A new biography of Edward Said maps his Arab and American identity and illustrates how his writings on Palestine, music, public intellectuals and literature intertwine.
Every child who dies from the wars in West Asia disappears from the world without knowing that the shell that hit the roof has come with a long history – the struggle for territory, the problem of imaginary communities, the colonial bickering, and most of all. , the chasm of religious faith among several other threads. In such moments, what does it mean to read Timothy Brennan’s intellectual biography on the Arab-Christian-Palestinian English literature professor Edward Said, who was a defender of the rights of Palestine?
To be in the place
If Saïd’s life can be read like a novel, as his friend Dominique Edde puts it in her Italian biography, translated into English by Edward Said: his thought as a novel (2019), two themes dominate the professor’s story: the sense of place and the politics of representation. The dislocation of human beings from places and the dispossession of land belonging to a people not only animate his writings but are also the source of his broader intellectual concerns. Brennan’s biography attempts to capture this theme by making a distinction between the places of the spirit and the place where he lived. According to Brennan, Said was a man rooted “with imagination in Palestine and indeed in New York”.
Saïd’s memories, Not out of place (1999), which arose out of the intensity of facing imminent death when diagnosed with leukemia, was an attempt on his part to come to terms with his troubled identity, being an Arab-Palestinian in the Western world. . The memory mapping of the territories – Jerusalem, Cairo, Beirut, Lebanon, Egypt and even the United States – expresses his desire for Arab culture in the most exalted sense.
Like Timothy Brennan, another Said student, H. Aram Veeser wrote a critical biography, Edward Said: The charisma of criticism, in 2010. Drawing on previous life accounts, what Brennan attempted in his teacher’s biography is something ambitious – as he obliquely mentions in the Preface – he tries “to paint a full picture of the Arab and American self. of Said as they come together and explain for how Said’s writings on Palestine, music, public intellectuals, literature and the media are intertwined ”.
The use of carefully selected details of Said’s life and the tracking of the beginnings of his intellectual journey distinguish Brennan’s account. There are some little-known facts that Said fans might look forward to: Said, a movie buff, who watched a porn movie Deep Throat as well as Hollywood action thrillers; his love affairs; his efforts to bring peace and harmony between Israel and Palestine through musical association and performances, and the friends and enemies he made in his wake; and his love for fountain pens and Rolex watches, among others.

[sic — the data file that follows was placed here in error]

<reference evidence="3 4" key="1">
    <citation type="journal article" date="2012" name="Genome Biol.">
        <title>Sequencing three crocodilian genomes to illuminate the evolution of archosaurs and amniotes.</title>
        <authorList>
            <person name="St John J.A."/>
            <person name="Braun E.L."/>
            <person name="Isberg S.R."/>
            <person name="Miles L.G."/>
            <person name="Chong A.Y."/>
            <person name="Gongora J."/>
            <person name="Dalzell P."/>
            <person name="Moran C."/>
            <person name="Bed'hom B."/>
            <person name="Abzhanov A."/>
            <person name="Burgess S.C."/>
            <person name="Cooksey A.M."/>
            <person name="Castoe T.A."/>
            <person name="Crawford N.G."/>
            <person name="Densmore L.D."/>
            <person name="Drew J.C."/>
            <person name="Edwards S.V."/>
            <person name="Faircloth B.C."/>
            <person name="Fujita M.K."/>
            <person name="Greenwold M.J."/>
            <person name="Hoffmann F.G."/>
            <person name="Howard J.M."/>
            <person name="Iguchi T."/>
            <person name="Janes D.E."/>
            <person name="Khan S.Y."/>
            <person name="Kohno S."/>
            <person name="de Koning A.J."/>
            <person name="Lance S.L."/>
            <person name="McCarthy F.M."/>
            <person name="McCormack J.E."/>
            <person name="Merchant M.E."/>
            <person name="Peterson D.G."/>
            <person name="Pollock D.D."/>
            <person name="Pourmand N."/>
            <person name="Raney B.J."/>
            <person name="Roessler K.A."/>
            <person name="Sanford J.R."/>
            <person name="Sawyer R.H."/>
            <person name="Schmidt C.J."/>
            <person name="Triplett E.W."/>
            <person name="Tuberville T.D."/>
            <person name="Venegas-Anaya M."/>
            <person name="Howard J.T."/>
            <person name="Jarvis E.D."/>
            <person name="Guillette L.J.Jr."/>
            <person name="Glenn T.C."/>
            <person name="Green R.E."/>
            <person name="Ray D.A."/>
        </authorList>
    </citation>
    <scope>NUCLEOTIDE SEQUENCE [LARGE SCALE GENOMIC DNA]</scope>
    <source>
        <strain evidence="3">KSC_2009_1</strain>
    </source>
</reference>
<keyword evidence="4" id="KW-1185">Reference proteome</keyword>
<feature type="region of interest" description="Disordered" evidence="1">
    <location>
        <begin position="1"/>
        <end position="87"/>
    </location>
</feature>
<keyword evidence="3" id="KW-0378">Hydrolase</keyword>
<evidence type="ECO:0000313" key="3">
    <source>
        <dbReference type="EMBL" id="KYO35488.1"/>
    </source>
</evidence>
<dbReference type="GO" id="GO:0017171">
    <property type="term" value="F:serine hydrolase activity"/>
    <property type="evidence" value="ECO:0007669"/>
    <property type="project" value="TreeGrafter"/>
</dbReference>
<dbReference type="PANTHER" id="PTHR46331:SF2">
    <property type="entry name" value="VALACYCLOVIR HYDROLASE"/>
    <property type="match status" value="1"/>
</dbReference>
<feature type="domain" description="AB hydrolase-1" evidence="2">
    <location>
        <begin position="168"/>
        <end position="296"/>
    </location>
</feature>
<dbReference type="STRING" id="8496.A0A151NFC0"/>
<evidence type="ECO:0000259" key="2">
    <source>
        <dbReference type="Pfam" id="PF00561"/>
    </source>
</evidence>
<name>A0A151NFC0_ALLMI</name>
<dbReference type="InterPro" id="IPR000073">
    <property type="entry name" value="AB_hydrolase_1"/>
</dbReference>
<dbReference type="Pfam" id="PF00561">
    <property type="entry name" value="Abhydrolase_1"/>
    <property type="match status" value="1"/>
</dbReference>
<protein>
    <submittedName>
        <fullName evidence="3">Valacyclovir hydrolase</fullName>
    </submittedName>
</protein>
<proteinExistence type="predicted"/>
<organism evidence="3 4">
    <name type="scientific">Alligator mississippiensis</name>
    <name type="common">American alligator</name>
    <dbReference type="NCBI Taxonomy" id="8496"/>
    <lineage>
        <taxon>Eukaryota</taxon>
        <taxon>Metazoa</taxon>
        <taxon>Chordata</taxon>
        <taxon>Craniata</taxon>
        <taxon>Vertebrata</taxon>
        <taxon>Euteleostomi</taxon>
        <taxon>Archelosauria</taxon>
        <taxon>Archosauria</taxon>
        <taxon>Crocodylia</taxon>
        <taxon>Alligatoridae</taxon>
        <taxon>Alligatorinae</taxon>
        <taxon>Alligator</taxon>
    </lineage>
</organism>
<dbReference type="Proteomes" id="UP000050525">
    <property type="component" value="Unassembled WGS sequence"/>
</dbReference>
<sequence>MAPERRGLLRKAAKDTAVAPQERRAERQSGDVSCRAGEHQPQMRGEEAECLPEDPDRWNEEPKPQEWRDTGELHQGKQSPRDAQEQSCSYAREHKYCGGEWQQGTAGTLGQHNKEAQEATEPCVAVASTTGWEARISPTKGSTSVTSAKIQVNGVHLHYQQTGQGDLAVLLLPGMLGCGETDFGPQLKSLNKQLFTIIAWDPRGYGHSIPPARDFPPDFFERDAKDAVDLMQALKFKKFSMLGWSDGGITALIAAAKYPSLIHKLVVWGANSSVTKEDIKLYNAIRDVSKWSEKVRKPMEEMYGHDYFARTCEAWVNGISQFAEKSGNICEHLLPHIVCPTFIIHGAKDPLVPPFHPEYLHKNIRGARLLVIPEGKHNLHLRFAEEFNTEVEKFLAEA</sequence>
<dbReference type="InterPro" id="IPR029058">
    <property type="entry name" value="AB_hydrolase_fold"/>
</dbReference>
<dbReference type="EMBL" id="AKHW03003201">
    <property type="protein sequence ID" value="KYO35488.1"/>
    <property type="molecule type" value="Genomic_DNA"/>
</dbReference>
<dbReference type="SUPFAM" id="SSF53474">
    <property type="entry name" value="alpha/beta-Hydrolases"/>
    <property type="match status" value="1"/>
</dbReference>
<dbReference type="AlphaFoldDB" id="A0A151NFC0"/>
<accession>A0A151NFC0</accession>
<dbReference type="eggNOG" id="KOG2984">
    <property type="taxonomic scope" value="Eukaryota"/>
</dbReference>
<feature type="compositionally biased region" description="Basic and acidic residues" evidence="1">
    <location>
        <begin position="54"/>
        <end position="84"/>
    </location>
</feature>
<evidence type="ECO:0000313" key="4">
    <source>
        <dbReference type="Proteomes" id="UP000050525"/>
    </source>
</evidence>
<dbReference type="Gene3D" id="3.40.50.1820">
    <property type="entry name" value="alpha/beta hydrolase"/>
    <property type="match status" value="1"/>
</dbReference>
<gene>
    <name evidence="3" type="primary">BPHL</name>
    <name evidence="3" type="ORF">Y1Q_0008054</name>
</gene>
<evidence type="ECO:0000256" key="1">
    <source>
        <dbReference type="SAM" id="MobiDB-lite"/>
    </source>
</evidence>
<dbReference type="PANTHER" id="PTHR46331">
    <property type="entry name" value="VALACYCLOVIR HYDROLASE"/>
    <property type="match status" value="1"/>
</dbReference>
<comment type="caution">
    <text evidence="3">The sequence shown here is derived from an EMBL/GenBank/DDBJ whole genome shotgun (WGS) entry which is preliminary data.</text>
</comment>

In addition to crisp accounts of the contexts in which Said’s writings took shape, in Places of spirit, it is interesting to come across certain facts that arouse our curiosity. For example, at one point Said wanted to collaborate with Noam Chomsky on a book that would deal with false representations of West Asia, but Chomsky was unable to due to other commitments. Then Said went alone and Oorientalism was the result. Finally, what Brennan achieved in her thick description of Said and his time is an account of how Said got to the top of his college job – what it took for Said to become what he is. become.
Therefore, Places of Spirit reveals Said’s struggle with his first book, Beginnings (1975), and how he paved the way for his bestsellers Orientalism (1978) and Culture and imperialism (1993). We learn that Said tried different ideas and authors, dropping some and negotiating with others. His work project on intellectuals and a book on Swift never saw the light of day. His mentors at Princeton and Harvard trained him during his formative years, and he was shaped so much by various intellectual traditions and disciplines ranging from German philosophy to Auerbach’s philology, French textuality and theories of speeches by Roland Barthes, Michel Foucault and Jacques Derrida at Gorge Lukacs, Musical reflections by Raymond Williams and Adorno. While much of the space is devoted to Said’s life with music, his constant struggle for the Palestinian cause lurks in most of the chapters.
Although Brennan does not indulge in long interpretations of Said’s work, he does provide explanations, clarifying some reading errors. For example, to critics who thought Said was wrong in reading Orientalists, Brennan specifies that “rather than assessing the accuracy or inaccuracy of the Orientalists’ account of Arab and Islamic life, Said wanted to dwell on the interior chambers of the representation itself. , on the extent to which representation is part of reality, not just its translation into words ”. Said was one of the most misrepresented intellectuals of his time. In 2000, the media misreported Said’s symbolic gesture of throwing stones at the Lebanese border like throwing stones at Israeli soldiers, and in fact in 1989 it was reportedly titled Professor of Terror.
Brennan’s astonishing research and deep understanding of Said, the man and his works, allowed her to bend the narrative, break the linearity and give different vignettes not only of Said, but also of his interlocutors, allies and adversaries. . The rich archival material and interviews with 96 people gave Brennan’s study a documentary depth that captures the spirit of an era – its people and its places.
Places of Spirit: A Life of Edward Said; Timothy Brennan, Bloomsbury, ₹ 385 (Kindle edition).
The writer teaches English literature at Tumkur University, Karnataka.